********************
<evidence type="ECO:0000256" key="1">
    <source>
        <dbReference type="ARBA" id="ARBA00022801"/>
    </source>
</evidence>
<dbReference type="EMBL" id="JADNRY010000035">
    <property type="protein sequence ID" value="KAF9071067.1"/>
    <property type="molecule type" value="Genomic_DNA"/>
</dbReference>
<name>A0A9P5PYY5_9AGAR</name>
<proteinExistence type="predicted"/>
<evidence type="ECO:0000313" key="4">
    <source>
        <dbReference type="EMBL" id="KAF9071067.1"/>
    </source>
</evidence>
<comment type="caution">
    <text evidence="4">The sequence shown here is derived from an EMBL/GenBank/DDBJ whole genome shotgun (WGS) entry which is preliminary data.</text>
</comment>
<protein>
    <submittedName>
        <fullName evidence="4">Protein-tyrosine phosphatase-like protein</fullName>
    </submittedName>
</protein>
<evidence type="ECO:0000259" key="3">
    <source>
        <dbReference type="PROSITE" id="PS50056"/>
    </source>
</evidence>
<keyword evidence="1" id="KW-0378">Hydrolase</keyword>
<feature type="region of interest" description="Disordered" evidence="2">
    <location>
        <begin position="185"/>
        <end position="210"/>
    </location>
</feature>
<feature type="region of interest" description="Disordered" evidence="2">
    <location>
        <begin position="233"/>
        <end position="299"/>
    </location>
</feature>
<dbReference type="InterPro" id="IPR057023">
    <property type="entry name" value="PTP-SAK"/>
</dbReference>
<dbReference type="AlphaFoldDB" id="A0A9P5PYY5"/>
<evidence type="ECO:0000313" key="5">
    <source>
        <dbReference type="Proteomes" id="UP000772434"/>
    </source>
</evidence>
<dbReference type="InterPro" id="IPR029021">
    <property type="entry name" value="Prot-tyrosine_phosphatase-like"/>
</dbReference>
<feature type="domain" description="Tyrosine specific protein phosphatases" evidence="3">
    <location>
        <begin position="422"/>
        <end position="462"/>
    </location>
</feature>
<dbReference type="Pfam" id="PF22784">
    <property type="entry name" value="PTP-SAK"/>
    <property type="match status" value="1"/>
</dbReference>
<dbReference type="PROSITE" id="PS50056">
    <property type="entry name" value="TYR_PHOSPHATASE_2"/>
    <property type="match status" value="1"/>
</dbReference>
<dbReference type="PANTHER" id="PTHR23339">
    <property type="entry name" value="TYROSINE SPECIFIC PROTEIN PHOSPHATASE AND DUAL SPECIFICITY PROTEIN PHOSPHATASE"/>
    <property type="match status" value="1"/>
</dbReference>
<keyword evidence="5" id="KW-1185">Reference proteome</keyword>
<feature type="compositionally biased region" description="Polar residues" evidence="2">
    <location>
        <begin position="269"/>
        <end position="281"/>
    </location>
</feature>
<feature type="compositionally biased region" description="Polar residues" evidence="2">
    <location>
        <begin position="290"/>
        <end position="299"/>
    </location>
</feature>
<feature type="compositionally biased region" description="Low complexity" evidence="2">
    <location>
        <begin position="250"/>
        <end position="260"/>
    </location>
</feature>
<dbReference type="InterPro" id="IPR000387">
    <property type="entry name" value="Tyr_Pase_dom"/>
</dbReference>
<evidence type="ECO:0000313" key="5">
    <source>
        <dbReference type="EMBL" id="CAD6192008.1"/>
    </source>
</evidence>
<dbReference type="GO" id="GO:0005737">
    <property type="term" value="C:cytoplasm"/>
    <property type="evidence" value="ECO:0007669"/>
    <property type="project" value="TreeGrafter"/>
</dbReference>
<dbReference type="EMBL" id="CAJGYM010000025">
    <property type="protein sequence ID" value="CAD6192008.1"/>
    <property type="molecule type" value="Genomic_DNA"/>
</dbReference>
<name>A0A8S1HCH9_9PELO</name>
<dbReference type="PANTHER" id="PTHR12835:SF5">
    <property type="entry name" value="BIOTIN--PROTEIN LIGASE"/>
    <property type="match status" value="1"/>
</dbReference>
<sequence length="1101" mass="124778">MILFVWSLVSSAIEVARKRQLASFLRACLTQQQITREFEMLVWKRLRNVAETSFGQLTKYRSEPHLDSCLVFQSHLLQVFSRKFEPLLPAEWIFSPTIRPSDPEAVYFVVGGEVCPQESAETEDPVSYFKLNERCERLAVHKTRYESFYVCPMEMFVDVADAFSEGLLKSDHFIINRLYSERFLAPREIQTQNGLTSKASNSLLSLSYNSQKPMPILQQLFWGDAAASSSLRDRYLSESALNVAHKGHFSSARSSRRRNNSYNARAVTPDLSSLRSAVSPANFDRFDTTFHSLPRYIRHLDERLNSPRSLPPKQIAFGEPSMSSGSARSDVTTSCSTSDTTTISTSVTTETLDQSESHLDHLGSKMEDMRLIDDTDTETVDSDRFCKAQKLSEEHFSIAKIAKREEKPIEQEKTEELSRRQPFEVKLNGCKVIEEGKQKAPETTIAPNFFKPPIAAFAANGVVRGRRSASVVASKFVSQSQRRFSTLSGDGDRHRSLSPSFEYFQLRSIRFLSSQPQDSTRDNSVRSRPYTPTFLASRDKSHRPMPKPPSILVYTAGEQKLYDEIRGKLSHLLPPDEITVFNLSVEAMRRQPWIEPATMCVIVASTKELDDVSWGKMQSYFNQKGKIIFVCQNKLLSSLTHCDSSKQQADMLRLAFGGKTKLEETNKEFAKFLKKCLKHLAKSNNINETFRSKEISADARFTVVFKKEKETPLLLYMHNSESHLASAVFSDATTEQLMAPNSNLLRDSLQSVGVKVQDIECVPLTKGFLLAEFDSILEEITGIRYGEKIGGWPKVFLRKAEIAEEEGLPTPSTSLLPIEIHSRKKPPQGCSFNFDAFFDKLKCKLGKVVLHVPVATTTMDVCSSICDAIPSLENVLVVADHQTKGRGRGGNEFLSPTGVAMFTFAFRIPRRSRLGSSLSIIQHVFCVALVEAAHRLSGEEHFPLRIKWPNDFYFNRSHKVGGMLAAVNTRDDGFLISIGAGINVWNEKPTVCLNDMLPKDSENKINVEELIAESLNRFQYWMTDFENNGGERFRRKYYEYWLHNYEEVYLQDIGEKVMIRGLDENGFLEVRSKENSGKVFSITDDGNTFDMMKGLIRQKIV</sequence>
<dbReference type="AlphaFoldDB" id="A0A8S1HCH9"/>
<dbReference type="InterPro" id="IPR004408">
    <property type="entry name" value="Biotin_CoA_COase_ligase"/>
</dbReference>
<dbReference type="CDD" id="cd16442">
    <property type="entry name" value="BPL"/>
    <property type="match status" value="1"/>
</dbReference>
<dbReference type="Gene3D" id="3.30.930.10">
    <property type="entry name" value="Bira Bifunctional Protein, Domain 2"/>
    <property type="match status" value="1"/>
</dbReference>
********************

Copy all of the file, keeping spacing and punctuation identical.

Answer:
<evidence type="ECO:0000256" key="1">
    <source>
        <dbReference type="ARBA" id="ARBA00022801"/>
    </source>
</evidence>
<dbReference type="EMBL" id="JADNRY010000035">
    <property type="protein sequence ID" value="KAF9071067.1"/>
    <property type="molecule type" value="Genomic_DNA"/>
</dbReference>
<name>A0A9P5PYY5_9AGAR</name>
<proteinExistence type="predicted"/>
<evidence type="ECO:0000313" key="4">
    <source>
        <dbReference type="EMBL" id="KAF9071067.1"/>
    </source>
</evidence>
<comment type="caution">
    <text evidence="4">The sequence shown here is derived from an EMBL/GenBank/DDBJ whole genome shotgun (WGS) entry which is preliminary data.</text>
</comment>
<protein>
    <submittedName>
        <fullName evidence="4">Protein-tyrosine phosphatase-like protein</fullName>
    </submittedName>
</protein>
<evidence type="ECO:0000259" key="3">
    <source>
        <dbReference type="PROSITE" id="PS50056"/>
    </source>
</evidence>
<keyword evidence="1" id="KW-0378">Hydrolase</keyword>
<feature type="region of interest" description="Disordered" evidence="2">
    <location>
        <begin position="185"/>
        <end position="210"/>
    </location>
</feature>
<feature type="region of interest" description="Disordered" evidence="2">
    <location>
        <begin position="233"/>
        <end position="299"/>
    </location>
</feature>
<dbReference type="InterPro" id="IPR057023">
    <property type="entry name" value="PTP-SAK"/>
</dbReference>
<dbReference type="AlphaFoldDB" id="A0A9P5PYY5"/>
<evidence type="ECO:0000313" key="5">
    <source>
        <dbReference type="Proteomes" id="UP000772434"/>
    </source>
</evidence>
<dbReference type="InterPro" id="IPR029021">
    <property type="entry name" value="Prot-tyrosine_phosphatase-like"/>
</dbReference>
<feature type="domain" description="Tyrosine specific protein phosphatases" evidence="3">
    <location>
        <begin position="422"/>
        <end position="462"/>
    </location>
</feature>
<dbReference type="Pfam" id="PF22784">
    <property type="entry name" value="PTP-SAK"/>
    <property type="match status" value="1"/>
</dbReference>
<dbReference type="PROSITE" id="PS50056">
    <property type="entry name" value="TYR_PHOSPHATASE_2"/>
    <property type="match status" value="1"/>
</dbReference>
<dbReference type="PANTHER" id="PTHR23339">
    <property type="entry name" value="TYROSINE SPECIFIC PROTEIN PHOSPHATASE AND DUAL SPECIFICITY PROTEIN PHOSPHATASE"/>
    <property type="match status" value="1"/>
</dbReference>
<keyword evidence="5" id="KW-1185">Reference proteome</keyword>
<feature type="compositionally biased region" description="Polar residues" evidence="2">
    <location>
        <begin position="269"/>
        <end position="281"/>
    </location>
</feature>
<feature type="compositionally biased region" description="Polar residues" evidence="2">
    <location>
        <begin position="290"/>
        <end position="299"/>
    </location>
</feature>
<feature type="compositionally biased region" description="Low complexity" evidence="2">
    <location>
        <begin position="250"/>
        <end position="260"/>
    </location>
</feature>
<dbReference type="InterPro" id="IPR000387">
    <property type="entry name" value="Tyr_Pase_dom"/>
</dbReference>
<evidence type="ECO:0000313" key="5">
    <source>
        <dbReference type="EMBL" id="CAD6192008.1"/>
    </source>
</evidence>
<dbReference type="GO" id="GO:0005737">
    <property type="term" value="C:cytoplasm"/>
    <property type="evidence" value="ECO:0007669"/>
    <property type="project" value="TreeGrafter"/>
</dbReference>
<dbReference type="EMBL" id="CAJGYM010000025">
    <property type="protein sequence ID" value="CAD6192008.1"/>
    <property type="molecule type" value="Genomic_DNA"/>
</dbReference>
<name>A0A8S1HCH9_9PELO</name>
<dbReference type="PANTHER" id="PTHR12835:SF5">
    <property type="entry name" value="BIOTIN--PROTEIN LIGASE"/>
    <property type="match status" value="1"/>
</dbReference>
<sequence length="1101" mass="124778">MILFVWSLVSSAIEVARKRQLASFLRACLTQQQITREFEMLVWKRLRNVAETSFGQLTKYRSEPHLDSCLVFQSHLLQVFSRKFEPLLPAEWIFSPTIRPSDPEAVYFVVGGEVCPQESAETEDPVSYFKLNERCERLAVHKTRYESFYVCPMEMFVDVADAFSEGLLKSDHFIINRLYSERFLAPREIQTQNGLTSKASNSLLSLSYNSQKPMPILQQLFWGDAAASSSLRDRYLSESALNVAHKGHFSSARSSRRRNNSYNARAVTPDLSSLRSAVSPANFDRFDTTFHSLPRYIRHLDERLNSPRSLPPKQIAFGEPSMSSGSARSDVTTSCSTSDTTTISTSVTTETLDQSESHLDHLGSKMEDMRLIDDTDTETVDSDRFCKAQKLSEEHFSIAKIAKREEKPIEQEKTEELSRRQPFEVKLNGCKVIEEGKQKAPETTIAPNFFKPPIAAFAANGVVRGRRSASVVASKFVSQSQRRFSTLSGDGDRHRSLSPSFEYFQLRSIRFLSSQPQDSTRDNSVRSRPYTPTFLASRDKSHRPMPKPPSILVYTAGEQKLYDEIRGKLSHLLPPDEITVFNLSVEAMRRQPWIEPATMCVIVASTKELDDVSWGKMQSYFNQKGKIIFVCQNKLLSSLTHCDSSKQQADMLRLAFGGKTKLEETNKEFAKFLKKCLKHLAKSNNINETFRSKEISADARFTVVFKKEKETPLLLYMHNSESHLASAVFSDATTEQLMAPNSNLLRDSLQSVGVKVQDIECVPLTKGFLLAEFDSILEEITGIRYGEKIGGWPKVFLRKAEIAEEEGLPTPSTSLLPIEIHSRKKPPQGCSFNFDAFFDKLKCKLGKVVLHVPVATTTMDVCSSICDAIPSLENVLVVADHQTKGRGRGGNEFLSPTGVAMFTFAFRIPRRSRLGSSLSIIQHVFCVALVEAAHRLSGEEHFPLRIKWPNDFYFNRSHKVGGMLAAVNTRDDGFLISIGAGINVWNEKPTVCLNDMLPKDSENKINVEELIAESLNRFQYWMTDFENNGGERFRRKYYEYWLHNYEEVYLQDIGEKVMIRGLDENGFLEVRSKENSGKVFSITDDGNTFDMMKGLIRQKIV</sequence>
<dbReference type="AlphaFoldDB" id="A0A8S1HCH9"/>
<dbReference type="InterPro" id="IPR004408">
    <property type="entry name" value="Biotin_CoA_COase_ligase"/>
</dbReference>
<dbReference type="CDD" id="cd16442">
    <property type="entry name" value="BPL"/>
    <property type="match status" value="1"/>
</dbReference>
<dbReference type="Gene3D" id="3.30.930.10">
    <property type="entry name" value="Bira Bifunctional Protein, Domain 2"/>
    <property type="match status" value="1"/>
</dbReference>